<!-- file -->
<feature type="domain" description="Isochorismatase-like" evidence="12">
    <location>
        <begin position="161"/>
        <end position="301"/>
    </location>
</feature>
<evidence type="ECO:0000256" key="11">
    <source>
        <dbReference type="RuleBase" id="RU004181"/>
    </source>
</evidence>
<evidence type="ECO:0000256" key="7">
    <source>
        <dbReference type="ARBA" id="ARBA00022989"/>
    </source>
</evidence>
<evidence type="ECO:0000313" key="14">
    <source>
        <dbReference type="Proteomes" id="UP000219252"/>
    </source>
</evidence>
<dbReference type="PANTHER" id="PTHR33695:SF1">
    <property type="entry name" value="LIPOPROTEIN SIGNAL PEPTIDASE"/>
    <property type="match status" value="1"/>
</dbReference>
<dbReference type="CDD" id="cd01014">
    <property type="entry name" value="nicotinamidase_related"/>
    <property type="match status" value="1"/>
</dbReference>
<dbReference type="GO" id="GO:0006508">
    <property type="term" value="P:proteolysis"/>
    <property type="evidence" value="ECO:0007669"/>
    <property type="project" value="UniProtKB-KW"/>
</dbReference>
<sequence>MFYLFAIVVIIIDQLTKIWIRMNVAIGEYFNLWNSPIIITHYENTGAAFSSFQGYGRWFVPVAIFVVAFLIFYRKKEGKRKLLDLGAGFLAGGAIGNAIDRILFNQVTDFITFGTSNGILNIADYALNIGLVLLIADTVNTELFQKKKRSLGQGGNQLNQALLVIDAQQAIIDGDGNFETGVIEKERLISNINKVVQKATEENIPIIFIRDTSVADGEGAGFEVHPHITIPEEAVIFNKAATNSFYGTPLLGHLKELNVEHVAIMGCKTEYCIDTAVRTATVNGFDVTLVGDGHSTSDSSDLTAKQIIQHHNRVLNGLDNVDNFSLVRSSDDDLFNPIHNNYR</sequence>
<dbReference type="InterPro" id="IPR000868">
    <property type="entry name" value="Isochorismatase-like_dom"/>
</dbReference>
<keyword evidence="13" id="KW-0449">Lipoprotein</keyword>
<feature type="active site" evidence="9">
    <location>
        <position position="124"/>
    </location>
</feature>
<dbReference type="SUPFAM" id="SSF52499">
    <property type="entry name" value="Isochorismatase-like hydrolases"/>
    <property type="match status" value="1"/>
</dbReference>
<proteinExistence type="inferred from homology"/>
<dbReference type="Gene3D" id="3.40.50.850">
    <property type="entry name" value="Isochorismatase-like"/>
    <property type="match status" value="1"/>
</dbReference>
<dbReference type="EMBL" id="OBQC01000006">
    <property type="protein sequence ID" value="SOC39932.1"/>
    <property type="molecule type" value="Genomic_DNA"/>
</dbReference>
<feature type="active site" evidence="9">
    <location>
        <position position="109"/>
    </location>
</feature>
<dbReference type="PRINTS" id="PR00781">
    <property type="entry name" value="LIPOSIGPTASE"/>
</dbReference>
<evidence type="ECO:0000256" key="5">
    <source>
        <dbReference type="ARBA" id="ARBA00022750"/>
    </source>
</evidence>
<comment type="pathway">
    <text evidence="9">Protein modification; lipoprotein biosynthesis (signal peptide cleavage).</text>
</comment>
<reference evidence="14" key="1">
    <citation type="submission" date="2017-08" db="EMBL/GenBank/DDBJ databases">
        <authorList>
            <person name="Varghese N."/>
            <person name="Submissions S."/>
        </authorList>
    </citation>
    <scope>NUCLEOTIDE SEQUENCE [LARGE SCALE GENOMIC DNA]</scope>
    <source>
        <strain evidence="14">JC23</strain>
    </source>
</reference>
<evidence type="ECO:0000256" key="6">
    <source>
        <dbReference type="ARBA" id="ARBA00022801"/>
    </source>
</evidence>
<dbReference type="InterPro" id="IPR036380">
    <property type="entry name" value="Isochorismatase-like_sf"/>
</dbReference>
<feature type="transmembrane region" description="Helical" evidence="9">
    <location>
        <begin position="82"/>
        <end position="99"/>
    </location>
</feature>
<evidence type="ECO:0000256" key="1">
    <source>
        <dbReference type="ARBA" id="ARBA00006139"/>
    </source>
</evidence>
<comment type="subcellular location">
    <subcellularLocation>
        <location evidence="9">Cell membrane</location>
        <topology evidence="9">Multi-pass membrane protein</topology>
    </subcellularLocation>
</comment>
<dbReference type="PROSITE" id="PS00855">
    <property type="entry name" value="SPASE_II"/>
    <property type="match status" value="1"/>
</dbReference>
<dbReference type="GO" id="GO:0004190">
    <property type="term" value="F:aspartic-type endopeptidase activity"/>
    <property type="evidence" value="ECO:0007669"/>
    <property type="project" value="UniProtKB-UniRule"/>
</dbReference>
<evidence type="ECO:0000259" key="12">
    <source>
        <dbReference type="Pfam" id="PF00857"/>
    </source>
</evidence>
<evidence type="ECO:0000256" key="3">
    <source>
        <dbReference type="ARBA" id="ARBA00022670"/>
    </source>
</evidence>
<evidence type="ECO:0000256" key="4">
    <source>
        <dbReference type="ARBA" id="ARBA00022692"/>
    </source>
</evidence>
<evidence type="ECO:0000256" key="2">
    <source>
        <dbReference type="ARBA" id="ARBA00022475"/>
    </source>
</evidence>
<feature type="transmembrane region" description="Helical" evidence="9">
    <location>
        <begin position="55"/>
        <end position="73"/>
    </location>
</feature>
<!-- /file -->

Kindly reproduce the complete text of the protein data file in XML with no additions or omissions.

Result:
<feature type="domain" description="Isochorismatase-like" evidence="12">
    <location>
        <begin position="161"/>
        <end position="301"/>
    </location>
</feature>
<evidence type="ECO:0000256" key="11">
    <source>
        <dbReference type="RuleBase" id="RU004181"/>
    </source>
</evidence>
<evidence type="ECO:0000256" key="7">
    <source>
        <dbReference type="ARBA" id="ARBA00022989"/>
    </source>
</evidence>
<evidence type="ECO:0000313" key="14">
    <source>
        <dbReference type="Proteomes" id="UP000219252"/>
    </source>
</evidence>
<dbReference type="PANTHER" id="PTHR33695:SF1">
    <property type="entry name" value="LIPOPROTEIN SIGNAL PEPTIDASE"/>
    <property type="match status" value="1"/>
</dbReference>
<dbReference type="CDD" id="cd01014">
    <property type="entry name" value="nicotinamidase_related"/>
    <property type="match status" value="1"/>
</dbReference>
<dbReference type="GO" id="GO:0006508">
    <property type="term" value="P:proteolysis"/>
    <property type="evidence" value="ECO:0007669"/>
    <property type="project" value="UniProtKB-KW"/>
</dbReference>
<sequence>MFYLFAIVVIIIDQLTKIWIRMNVAIGEYFNLWNSPIIITHYENTGAAFSSFQGYGRWFVPVAIFVVAFLIFYRKKEGKRKLLDLGAGFLAGGAIGNAIDRILFNQVTDFITFGTSNGILNIADYALNIGLVLLIADTVNTELFQKKKRSLGQGGNQLNQALLVIDAQQAIIDGDGNFETGVIEKERLISNINKVVQKATEENIPIIFIRDTSVADGEGAGFEVHPHITIPEEAVIFNKAATNSFYGTPLLGHLKELNVEHVAIMGCKTEYCIDTAVRTATVNGFDVTLVGDGHSTSDSSDLTAKQIIQHHNRVLNGLDNVDNFSLVRSSDDDLFNPIHNNYR</sequence>
<dbReference type="InterPro" id="IPR000868">
    <property type="entry name" value="Isochorismatase-like_dom"/>
</dbReference>
<keyword evidence="13" id="KW-0449">Lipoprotein</keyword>
<feature type="active site" evidence="9">
    <location>
        <position position="124"/>
    </location>
</feature>
<dbReference type="SUPFAM" id="SSF52499">
    <property type="entry name" value="Isochorismatase-like hydrolases"/>
    <property type="match status" value="1"/>
</dbReference>
<proteinExistence type="inferred from homology"/>
<dbReference type="Gene3D" id="3.40.50.850">
    <property type="entry name" value="Isochorismatase-like"/>
    <property type="match status" value="1"/>
</dbReference>
<dbReference type="EMBL" id="OBQC01000006">
    <property type="protein sequence ID" value="SOC39932.1"/>
    <property type="molecule type" value="Genomic_DNA"/>
</dbReference>
<feature type="active site" evidence="9">
    <location>
        <position position="109"/>
    </location>
</feature>
<dbReference type="PRINTS" id="PR00781">
    <property type="entry name" value="LIPOSIGPTASE"/>
</dbReference>
<evidence type="ECO:0000256" key="5">
    <source>
        <dbReference type="ARBA" id="ARBA00022750"/>
    </source>
</evidence>
<comment type="pathway">
    <text evidence="9">Protein modification; lipoprotein biosynthesis (signal peptide cleavage).</text>
</comment>
<reference evidence="14" key="1">
    <citation type="submission" date="2017-08" db="EMBL/GenBank/DDBJ databases">
        <authorList>
            <person name="Varghese N."/>
            <person name="Submissions S."/>
        </authorList>
    </citation>
    <scope>NUCLEOTIDE SEQUENCE [LARGE SCALE GENOMIC DNA]</scope>
    <source>
        <strain evidence="14">JC23</strain>
    </source>
</reference>
<evidence type="ECO:0000256" key="6">
    <source>
        <dbReference type="ARBA" id="ARBA00022801"/>
    </source>
</evidence>
<dbReference type="InterPro" id="IPR036380">
    <property type="entry name" value="Isochorismatase-like_sf"/>
</dbReference>
<feature type="transmembrane region" description="Helical" evidence="9">
    <location>
        <begin position="82"/>
        <end position="99"/>
    </location>
</feature>
<evidence type="ECO:0000256" key="1">
    <source>
        <dbReference type="ARBA" id="ARBA00006139"/>
    </source>
</evidence>
<comment type="subcellular location">
    <subcellularLocation>
        <location evidence="9">Cell membrane</location>
        <topology evidence="9">Multi-pass membrane protein</topology>
    </subcellularLocation>
</comment>
<dbReference type="PROSITE" id="PS00855">
    <property type="entry name" value="SPASE_II"/>
    <property type="match status" value="1"/>
</dbReference>
<dbReference type="GO" id="GO:0004190">
    <property type="term" value="F:aspartic-type endopeptidase activity"/>
    <property type="evidence" value="ECO:0007669"/>
    <property type="project" value="UniProtKB-UniRule"/>
</dbReference>
<evidence type="ECO:0000259" key="12">
    <source>
        <dbReference type="Pfam" id="PF00857"/>
    </source>
</evidence>
<evidence type="ECO:0000256" key="3">
    <source>
        <dbReference type="ARBA" id="ARBA00022670"/>
    </source>
</evidence>
<evidence type="ECO:0000256" key="4">
    <source>
        <dbReference type="ARBA" id="ARBA00022692"/>
    </source>
</evidence>
<evidence type="ECO:0000256" key="2">
    <source>
        <dbReference type="ARBA" id="ARBA00022475"/>
    </source>
</evidence>
<feature type="transmembrane region" description="Helical" evidence="9">
    <location>
        <begin position="55"/>
        <end position="73"/>
    </location>
</feature>